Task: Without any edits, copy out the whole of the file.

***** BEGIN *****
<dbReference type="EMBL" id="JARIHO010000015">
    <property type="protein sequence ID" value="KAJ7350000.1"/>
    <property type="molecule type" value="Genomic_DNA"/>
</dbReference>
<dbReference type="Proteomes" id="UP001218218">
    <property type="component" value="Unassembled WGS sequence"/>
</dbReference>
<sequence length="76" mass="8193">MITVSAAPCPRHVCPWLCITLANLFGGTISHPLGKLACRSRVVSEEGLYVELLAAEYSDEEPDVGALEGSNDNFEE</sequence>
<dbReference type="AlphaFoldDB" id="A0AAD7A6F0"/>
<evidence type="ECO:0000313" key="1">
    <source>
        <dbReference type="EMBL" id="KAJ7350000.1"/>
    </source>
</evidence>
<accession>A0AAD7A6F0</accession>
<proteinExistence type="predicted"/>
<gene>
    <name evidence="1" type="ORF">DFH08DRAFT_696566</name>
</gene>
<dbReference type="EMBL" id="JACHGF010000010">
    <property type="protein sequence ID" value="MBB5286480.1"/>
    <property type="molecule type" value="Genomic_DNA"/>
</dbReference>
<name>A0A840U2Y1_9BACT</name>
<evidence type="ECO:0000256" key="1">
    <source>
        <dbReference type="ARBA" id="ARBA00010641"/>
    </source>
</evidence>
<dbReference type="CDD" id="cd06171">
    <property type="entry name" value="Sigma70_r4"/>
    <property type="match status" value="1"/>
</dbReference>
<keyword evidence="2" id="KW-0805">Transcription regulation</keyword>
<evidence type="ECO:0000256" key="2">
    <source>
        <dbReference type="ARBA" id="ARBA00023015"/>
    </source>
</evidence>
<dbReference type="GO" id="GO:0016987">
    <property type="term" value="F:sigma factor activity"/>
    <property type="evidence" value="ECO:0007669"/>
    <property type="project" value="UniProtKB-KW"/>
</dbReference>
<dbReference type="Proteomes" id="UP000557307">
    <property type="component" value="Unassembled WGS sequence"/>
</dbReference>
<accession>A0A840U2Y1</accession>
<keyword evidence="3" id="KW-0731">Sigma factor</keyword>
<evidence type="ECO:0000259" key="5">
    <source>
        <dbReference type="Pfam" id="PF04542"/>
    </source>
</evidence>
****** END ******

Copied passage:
<dbReference type="EMBL" id="JARIHO010000015">
    <property type="protein sequence ID" value="KAJ7350000.1"/>
    <property type="molecule type" value="Genomic_DNA"/>
</dbReference>
<dbReference type="Proteomes" id="UP001218218">
    <property type="component" value="Unassembled WGS sequence"/>
</dbReference>
<sequence length="76" mass="8193">MITVSAAPCPRHVCPWLCITLANLFGGTISHPLGKLACRSRVVSEEGLYVELLAAEYSDEEPDVGALEGSNDNFEE</sequence>
<dbReference type="AlphaFoldDB" id="A0AAD7A6F0"/>
<evidence type="ECO:0000313" key="1">
    <source>
        <dbReference type="EMBL" id="KAJ7350000.1"/>
    </source>
</evidence>
<accession>A0AAD7A6F0</accession>
<proteinExistence type="predicted"/>
<gene>
    <name evidence="1" type="ORF">DFH08DRAFT_696566</name>
</gene>
<dbReference type="EMBL" id="JACHGF010000010">
    <property type="protein sequence ID" value="MBB5286480.1"/>
    <property type="molecule type" value="Genomic_DNA"/>
</dbReference>
<name>A0A840U2Y1_9BACT</name>
<evidence type="ECO:0000256" key="1">
    <source>
        <dbReference type="ARBA" id="ARBA00010641"/>
    </source>
</evidence>
<dbReference type="CDD" id="cd06171">
    <property type="entry name" value="Sigma70_r4"/>
    <property type="match status" value="1"/>
</dbReference>
<keyword evidence="2" id="KW-0805">Transcription regulation</keyword>
<evidence type="ECO:0000256" key="2">
    <source>
        <dbReference type="ARBA" id="ARBA00023015"/>
    </source>
</evidence>
<dbReference type="GO" id="GO:0016987">
    <property type="term" value="F:sigma factor activity"/>
    <property type="evidence" value="ECO:0007669"/>
    <property type="project" value="UniProtKB-KW"/>
</dbReference>
<dbReference type="Proteomes" id="UP000557307">
    <property type="component" value="Unassembled WGS sequence"/>
</dbReference>
<accession>A0A840U2Y1</accession>
<keyword evidence="3" id="KW-0731">Sigma factor</keyword>
<evidence type="ECO:0000259" key="5">
    <source>
        <dbReference type="Pfam" id="PF04542"/>
    </source>
</evidence>